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CSIRO [Australia’s national science agency] research commissioned by the federal government suggests climate change could dramatically reduce the number of tropical cyclones in the Australian region and decrease wave heights on the nation’s east coast.

The surprise findings, which appear to contradict some common predictions about the impact of climate change, are contained in scientific papers on “Projecting Future Climate and its Extremes”, obtained under Freedom of Information laws by The Australian Online.

One paper, by CSIRO researcher Debbie Abbs, found rising temperatures could halve the frequency of tropical cyclones.

“Climate change projections using this modelling system show a strong tendency for a decrease in TC numbers in the Australian region, especially in the region of current preferred occurrence,” Dr Abbs said.

“On average for the period 2051-2090 relative to 1971-2000, the simulations show an approximately 50 per cent decrease in occurrence for the Australian region, a small decrease (0.3 days) in the duration of a given TC and a southward movement of 100km in the genesis and decay regions.”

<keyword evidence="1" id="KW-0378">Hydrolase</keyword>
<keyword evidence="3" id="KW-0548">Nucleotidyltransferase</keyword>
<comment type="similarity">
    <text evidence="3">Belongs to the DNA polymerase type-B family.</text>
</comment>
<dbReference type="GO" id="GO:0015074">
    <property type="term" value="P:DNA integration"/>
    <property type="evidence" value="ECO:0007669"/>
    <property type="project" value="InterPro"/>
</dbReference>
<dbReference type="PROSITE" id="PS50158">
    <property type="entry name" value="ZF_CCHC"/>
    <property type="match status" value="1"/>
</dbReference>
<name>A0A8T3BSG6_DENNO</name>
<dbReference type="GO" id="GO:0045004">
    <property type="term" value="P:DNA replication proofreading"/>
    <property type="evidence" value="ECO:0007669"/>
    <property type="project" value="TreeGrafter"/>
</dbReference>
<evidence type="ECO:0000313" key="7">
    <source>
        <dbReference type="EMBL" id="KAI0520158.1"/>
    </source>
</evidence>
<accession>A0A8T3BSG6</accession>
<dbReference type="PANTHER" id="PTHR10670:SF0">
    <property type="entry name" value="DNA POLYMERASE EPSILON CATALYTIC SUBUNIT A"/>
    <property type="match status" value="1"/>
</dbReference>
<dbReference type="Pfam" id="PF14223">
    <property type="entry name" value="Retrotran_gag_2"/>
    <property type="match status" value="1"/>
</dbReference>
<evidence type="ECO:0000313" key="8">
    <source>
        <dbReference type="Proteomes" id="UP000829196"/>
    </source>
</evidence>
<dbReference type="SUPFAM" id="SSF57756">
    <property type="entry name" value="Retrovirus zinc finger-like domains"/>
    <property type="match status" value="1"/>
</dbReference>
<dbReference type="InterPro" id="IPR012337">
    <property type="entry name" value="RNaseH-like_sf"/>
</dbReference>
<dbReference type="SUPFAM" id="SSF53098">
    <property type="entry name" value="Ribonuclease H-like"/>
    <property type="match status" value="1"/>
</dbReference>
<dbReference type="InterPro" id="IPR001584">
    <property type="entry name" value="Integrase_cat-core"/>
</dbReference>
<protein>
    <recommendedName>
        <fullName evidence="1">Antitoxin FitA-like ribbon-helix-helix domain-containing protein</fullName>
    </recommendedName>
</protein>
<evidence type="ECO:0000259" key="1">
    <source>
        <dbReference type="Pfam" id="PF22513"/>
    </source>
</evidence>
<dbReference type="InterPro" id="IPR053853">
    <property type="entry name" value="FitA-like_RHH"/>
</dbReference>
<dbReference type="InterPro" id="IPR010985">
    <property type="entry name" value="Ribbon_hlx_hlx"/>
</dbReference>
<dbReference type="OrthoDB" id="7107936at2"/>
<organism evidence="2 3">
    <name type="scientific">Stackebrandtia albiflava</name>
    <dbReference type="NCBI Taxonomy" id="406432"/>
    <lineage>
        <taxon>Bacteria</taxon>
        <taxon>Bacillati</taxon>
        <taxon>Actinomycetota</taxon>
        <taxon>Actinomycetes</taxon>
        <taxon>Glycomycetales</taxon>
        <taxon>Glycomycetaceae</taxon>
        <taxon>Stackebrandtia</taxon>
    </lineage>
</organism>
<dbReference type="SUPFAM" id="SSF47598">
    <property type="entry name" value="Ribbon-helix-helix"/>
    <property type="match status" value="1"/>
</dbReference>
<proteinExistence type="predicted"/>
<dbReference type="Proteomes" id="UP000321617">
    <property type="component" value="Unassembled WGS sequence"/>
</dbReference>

Another paper, by Mark Hemer, Kathleen McInnes and Rosh Ranasinghe, predicted small but significant falls in likely wave heights as temperatures rose.

Their June 2010 research said wave heights could fall by a “relatively robust” 5mm-10mm along the NSW coast by the end of the century.

“Projected changes are larger and significant on the northern coast,” it said.

“While projected changes are typically small, in some circumstances we project a large reduction in storm wave energy along the NSW coast of up to 50 per cent decrease.

“The potential impacts of such decreases in storm wave energy on the coastal environment are unknown.”

A third paper suggests an increase in frequency of intense rainfall events in most Australian regions by 2055.

The paper, by Tony Rafter and Ms Abbs, says the “magnitude of change varies widely”.

It says central Queensland could experience a 110 per cent rise in the frequency of one in 20 year rain events, while Victoria could experience between 21 per cent fewer and 25 per cent more one in 20 year events.

The findings highlight scientific indecision about some of the likely impacts of global warming.

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